And do you really believe that people in the government  are that crazy (of course, after the annexation of Crimea and the adoption of all these brutal laws everything is believable – but we are in the internet)?

The era of social networks is giving way to the era of real-time chats. We are beginning to communicate right here and right now, to come together in big or small groups, to communicate anonymously and safely with each other. Thanks to FireChat – we can do this even without the net. This is further confirmation that the internet has proved its right to freedom.

by Anton Merkurov

Today’s world is becoming something we used to read about in science fiction- a fully-fledged cyberspace.

Despite the invention of the internet, those linked with military companies and the state, likely sponsors and potential beneficiaries, have continued to lag behind progress, and the net, even despite its global growth, still belonged to the inventors. In effect, the main conflict of interests lies in the freedom of transmission and distribution of information: some (i.e. the state), think that information needs to be controlled, others (i.e. the inventors), understand that the net is built in such a way that renders total technical control impossible.

Years of existence in a communal space has not only changed our habits, but it has also opened up possibilities. The speed of the spread of messages, such as the news, is astonishing. The speed of the organization of events, where the number of those ‘attending’ doubles every hour, clearly demonstrates this process. We have started to communicate personally more:  the number of horizontal links that are represented online today through our devices have been increased significantly since last 20 years.

Web 2.0 and social networks present a great opportunity for some (i.e. us). For others, the net has become a threat. If we remove the typical set of cyber-crimes, then freedom of access to information and freedom of communication will remain a major threat.

How this works in Russia: the government department RosKomnnadzor, independently or at the request of other government departments, adds sites to the register of banned websites: a list of sites which all internet providers are obliged to block. RosKomnnadzor itself rarely really blocks sites. And if you want to get on any of the sites on this register, then it is likely you will see the message: “This resource is blocked by the state authorities”. However it’s possible you won’t see it and the site will work. Immediately you will see links to applications which will rid you of the message and any restrictions on the network. RosKomnnadzor is a department which, on its own behalf or at the request of others, goes through the net and seeks to delete or change information which it believes violates legislation.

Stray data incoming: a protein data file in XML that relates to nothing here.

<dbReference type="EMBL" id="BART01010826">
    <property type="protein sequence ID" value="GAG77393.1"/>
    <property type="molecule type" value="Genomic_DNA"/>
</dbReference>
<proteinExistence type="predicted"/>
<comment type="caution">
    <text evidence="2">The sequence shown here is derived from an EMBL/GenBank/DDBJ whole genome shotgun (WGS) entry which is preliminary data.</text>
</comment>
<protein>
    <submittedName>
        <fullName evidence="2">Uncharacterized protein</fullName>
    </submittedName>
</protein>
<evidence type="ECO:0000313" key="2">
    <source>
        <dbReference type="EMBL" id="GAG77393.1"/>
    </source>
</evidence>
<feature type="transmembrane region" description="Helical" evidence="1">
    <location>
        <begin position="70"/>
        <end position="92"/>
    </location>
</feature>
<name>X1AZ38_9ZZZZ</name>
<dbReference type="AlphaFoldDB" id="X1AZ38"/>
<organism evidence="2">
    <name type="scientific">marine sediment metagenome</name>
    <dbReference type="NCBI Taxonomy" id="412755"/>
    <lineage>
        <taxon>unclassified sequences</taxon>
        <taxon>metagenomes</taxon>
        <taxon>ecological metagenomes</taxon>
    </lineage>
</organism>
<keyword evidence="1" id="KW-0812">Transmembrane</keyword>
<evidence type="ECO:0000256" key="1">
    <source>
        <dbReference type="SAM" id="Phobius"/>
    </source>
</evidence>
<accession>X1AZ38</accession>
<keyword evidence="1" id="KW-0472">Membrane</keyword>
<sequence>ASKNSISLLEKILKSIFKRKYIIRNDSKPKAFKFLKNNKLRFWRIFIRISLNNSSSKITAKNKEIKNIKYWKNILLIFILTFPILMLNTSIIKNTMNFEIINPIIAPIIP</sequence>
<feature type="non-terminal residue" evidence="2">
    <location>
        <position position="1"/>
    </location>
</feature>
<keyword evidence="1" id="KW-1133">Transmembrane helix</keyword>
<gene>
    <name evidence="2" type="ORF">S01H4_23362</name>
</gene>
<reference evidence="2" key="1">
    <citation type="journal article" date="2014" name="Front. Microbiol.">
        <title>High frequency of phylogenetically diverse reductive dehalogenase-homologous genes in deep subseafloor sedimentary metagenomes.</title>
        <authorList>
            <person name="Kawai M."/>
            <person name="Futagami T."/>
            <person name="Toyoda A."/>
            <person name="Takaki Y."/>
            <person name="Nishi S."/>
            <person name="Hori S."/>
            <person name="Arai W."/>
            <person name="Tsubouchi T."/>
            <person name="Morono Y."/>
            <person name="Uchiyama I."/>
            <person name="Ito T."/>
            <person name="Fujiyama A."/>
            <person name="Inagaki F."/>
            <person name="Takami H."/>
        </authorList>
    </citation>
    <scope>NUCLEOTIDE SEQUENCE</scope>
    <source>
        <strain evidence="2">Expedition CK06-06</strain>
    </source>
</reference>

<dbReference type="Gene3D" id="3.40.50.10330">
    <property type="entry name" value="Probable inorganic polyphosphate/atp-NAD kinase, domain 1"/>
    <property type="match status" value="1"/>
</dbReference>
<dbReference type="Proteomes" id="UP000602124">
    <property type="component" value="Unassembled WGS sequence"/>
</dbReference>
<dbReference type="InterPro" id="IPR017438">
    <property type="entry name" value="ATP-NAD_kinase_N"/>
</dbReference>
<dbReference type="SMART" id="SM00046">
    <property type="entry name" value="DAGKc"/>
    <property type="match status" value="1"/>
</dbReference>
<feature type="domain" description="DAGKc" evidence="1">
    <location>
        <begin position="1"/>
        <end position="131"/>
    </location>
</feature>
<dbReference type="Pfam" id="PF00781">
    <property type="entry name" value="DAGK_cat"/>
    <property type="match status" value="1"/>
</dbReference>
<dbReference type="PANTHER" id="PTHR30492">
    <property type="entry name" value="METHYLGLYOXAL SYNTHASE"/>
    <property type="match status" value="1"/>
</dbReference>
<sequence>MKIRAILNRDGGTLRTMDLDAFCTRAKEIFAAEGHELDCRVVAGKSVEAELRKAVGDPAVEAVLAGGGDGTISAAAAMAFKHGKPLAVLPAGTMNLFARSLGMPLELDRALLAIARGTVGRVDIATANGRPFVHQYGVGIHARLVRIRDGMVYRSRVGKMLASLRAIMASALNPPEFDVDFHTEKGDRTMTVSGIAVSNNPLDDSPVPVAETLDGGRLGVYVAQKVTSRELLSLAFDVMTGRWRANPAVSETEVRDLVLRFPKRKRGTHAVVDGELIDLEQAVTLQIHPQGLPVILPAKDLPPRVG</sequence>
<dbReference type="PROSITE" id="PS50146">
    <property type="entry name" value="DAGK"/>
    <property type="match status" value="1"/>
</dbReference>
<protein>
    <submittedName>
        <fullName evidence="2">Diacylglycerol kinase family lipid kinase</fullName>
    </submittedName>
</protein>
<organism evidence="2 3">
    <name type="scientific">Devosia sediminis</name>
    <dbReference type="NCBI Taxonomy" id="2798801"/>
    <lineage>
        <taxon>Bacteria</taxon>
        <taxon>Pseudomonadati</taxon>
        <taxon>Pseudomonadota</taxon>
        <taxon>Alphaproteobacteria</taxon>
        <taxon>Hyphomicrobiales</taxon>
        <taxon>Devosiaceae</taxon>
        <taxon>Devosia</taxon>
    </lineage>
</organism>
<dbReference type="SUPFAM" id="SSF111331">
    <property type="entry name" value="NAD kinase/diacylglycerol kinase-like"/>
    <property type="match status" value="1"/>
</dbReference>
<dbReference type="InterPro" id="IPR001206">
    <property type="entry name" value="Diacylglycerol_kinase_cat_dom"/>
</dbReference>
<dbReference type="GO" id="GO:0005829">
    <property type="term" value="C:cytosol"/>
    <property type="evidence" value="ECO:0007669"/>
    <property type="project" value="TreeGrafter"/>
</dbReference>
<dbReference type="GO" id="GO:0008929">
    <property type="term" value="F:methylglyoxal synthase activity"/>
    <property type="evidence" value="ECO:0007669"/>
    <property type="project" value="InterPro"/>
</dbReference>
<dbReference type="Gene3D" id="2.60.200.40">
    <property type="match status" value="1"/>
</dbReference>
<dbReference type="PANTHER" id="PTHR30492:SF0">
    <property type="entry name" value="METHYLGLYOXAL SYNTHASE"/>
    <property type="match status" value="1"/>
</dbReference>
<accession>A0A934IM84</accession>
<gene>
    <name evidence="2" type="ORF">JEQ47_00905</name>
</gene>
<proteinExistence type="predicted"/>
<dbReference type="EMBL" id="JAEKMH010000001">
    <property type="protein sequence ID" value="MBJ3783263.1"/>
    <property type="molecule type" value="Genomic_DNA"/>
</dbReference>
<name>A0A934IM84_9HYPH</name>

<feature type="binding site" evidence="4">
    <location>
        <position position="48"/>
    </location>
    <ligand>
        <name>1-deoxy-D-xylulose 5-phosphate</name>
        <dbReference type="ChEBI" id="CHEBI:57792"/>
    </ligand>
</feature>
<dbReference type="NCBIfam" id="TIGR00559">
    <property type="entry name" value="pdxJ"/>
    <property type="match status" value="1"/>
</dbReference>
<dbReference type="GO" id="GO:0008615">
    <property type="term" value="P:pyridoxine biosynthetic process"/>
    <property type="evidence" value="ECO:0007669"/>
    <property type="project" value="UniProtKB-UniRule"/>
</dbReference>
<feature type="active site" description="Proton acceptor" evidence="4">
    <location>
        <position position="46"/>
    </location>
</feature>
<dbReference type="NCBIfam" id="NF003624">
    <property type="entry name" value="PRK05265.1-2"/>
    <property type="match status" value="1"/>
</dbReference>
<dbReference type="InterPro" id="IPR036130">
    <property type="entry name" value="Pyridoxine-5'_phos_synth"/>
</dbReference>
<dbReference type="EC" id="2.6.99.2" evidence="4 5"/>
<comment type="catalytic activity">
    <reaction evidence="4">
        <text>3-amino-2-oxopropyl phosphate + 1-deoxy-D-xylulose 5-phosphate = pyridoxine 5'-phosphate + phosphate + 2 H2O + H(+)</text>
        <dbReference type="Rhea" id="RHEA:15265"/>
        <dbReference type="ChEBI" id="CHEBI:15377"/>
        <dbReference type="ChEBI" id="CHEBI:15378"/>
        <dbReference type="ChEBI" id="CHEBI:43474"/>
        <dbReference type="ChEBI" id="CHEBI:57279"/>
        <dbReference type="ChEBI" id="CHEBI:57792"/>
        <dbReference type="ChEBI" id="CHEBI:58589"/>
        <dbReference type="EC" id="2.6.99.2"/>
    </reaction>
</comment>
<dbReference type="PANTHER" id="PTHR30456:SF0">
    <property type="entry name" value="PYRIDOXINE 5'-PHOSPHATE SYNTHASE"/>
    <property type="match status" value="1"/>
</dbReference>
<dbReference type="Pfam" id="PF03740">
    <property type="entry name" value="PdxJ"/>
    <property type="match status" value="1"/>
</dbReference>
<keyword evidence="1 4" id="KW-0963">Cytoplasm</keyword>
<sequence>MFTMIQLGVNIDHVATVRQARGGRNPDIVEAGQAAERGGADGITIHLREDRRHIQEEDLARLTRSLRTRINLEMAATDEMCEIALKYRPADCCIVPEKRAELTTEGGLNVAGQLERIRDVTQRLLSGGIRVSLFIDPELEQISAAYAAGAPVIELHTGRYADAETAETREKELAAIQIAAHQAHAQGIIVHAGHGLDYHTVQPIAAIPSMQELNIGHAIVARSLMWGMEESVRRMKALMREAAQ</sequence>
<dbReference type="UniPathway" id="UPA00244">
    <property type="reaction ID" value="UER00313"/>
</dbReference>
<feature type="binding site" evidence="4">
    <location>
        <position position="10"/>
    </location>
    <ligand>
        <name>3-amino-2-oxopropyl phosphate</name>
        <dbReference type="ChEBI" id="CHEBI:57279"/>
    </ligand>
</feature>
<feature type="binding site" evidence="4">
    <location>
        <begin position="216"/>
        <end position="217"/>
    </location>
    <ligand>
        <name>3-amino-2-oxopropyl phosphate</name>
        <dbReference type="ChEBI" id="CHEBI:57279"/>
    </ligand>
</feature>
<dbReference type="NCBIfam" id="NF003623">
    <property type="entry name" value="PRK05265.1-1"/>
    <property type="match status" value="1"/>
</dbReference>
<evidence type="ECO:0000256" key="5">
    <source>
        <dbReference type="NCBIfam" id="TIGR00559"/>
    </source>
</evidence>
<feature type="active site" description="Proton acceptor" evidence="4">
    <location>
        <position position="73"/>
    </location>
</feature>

This is usually the case when it comes to suicide (in Russia this is a difficult topic due to a large increase in suicide rates) and drugs (for some reason the Federal Drug Control Service focusses its energies on marijuana on the internet, and not on the street).  But the most striking and, unfortunately, now the most numerous are political blocks and bans: from song lyrics to political figures’ last words in court (Alexei Navalny’s speech at one of his trials was blocked at the request of the Prosecutor General).

The main mistake of the conservative-minded state representatives is thinking that all of this somehow helps. These tasks designed to control don’t solve the problem, because the environment changes in such a way that this control becomes meaningless. These laws are simply all harmful: investment is becoming less appealing, the market is becoming impoverished, the population is getting angry, and alternative means of communication are growing.

Today in Russia there are two internets: one that the government wants to build itself, and another, ours- a shared internet. The attempt to control the net in such an original way honestly seemed a worthy but pointless task. The net is constructed in such a way that it is technically impossible to control anything.

A couple of years ago I wondered about the possibility of blocking Facebook or Wikipedia or some other infrastructural resource. And all these years, in spite of all the madness of the legislative and executive authorities, I still reply: no, it isn’t possible. Because at today’s usage levels, there is scope everywhere. Such a block causes irreparable damage to its creators. For users, the potential is there but technically it goes unnoticed. As discussed above, blocks are merely a formality.

Facebook, Wikipedia, and Twitter are all in the top 50 most popular sites in Russia. Not only is Alexei Navalny on Facebook, but Dmitry Medvedev is too. Not only does Charas have a Wikipedia entry, but the giant panda Mei Xiang does too. It’s not just Anonymous International who have a Twitter account (which internet users with a Russian IP address can’t see), but also the press secretary of the Investigative Committee, Vladimir Markin. The media, government departments, as well as small and large businesses are on all these services.